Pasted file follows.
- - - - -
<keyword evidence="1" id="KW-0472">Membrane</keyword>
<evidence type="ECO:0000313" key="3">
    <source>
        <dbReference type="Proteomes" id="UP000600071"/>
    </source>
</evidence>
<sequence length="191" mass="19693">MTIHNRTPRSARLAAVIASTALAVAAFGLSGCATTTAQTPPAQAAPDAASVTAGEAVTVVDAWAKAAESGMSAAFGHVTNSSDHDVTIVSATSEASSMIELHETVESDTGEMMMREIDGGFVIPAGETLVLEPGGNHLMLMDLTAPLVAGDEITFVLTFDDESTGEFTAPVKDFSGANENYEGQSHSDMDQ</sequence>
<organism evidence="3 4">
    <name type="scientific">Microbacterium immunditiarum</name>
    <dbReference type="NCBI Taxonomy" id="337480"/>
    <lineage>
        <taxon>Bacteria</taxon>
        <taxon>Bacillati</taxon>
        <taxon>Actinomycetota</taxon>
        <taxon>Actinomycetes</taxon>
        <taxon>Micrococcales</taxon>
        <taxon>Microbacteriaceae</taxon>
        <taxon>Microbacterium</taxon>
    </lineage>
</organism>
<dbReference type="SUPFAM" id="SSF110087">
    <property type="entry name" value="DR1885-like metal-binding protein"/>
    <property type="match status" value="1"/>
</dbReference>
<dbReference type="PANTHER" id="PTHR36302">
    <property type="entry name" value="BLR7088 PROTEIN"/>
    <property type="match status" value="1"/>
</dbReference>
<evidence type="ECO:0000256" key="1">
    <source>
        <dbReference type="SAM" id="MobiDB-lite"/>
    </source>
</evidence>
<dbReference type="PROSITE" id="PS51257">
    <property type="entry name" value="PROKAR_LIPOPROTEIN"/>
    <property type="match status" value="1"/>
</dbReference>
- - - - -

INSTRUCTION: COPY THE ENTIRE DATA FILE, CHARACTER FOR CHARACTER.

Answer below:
<keyword evidence="1" id="KW-0472">Membrane</keyword>
<evidence type="ECO:0000313" key="3">
    <source>
        <dbReference type="Proteomes" id="UP000600071"/>
    </source>
</evidence>
<sequence length="191" mass="19693">MTIHNRTPRSARLAAVIASTALAVAAFGLSGCATTTAQTPPAQAAPDAASVTAGEAVTVVDAWAKAAESGMSAAFGHVTNSSDHDVTIVSATSEASSMIELHETVESDTGEMMMREIDGGFVIPAGETLVLEPGGNHLMLMDLTAPLVAGDEITFVLTFDDESTGEFTAPVKDFSGANENYEGQSHSDMDQ</sequence>
<organism evidence="3 4">
    <name type="scientific">Microbacterium immunditiarum</name>
    <dbReference type="NCBI Taxonomy" id="337480"/>
    <lineage>
        <taxon>Bacteria</taxon>
        <taxon>Bacillati</taxon>
        <taxon>Actinomycetota</taxon>
        <taxon>Actinomycetes</taxon>
        <taxon>Micrococcales</taxon>
        <taxon>Microbacteriaceae</taxon>
        <taxon>Microbacterium</taxon>
    </lineage>
</organism>
<dbReference type="SUPFAM" id="SSF110087">
    <property type="entry name" value="DR1885-like metal-binding protein"/>
    <property type="match status" value="1"/>
</dbReference>
<dbReference type="PANTHER" id="PTHR36302">
    <property type="entry name" value="BLR7088 PROTEIN"/>
    <property type="match status" value="1"/>
</dbReference>
<evidence type="ECO:0000256" key="1">
    <source>
        <dbReference type="SAM" id="MobiDB-lite"/>
    </source>
</evidence>
<dbReference type="PROSITE" id="PS51257">
    <property type="entry name" value="PROKAR_LIPOPROTEIN"/>
    <property type="match status" value="1"/>
</dbReference>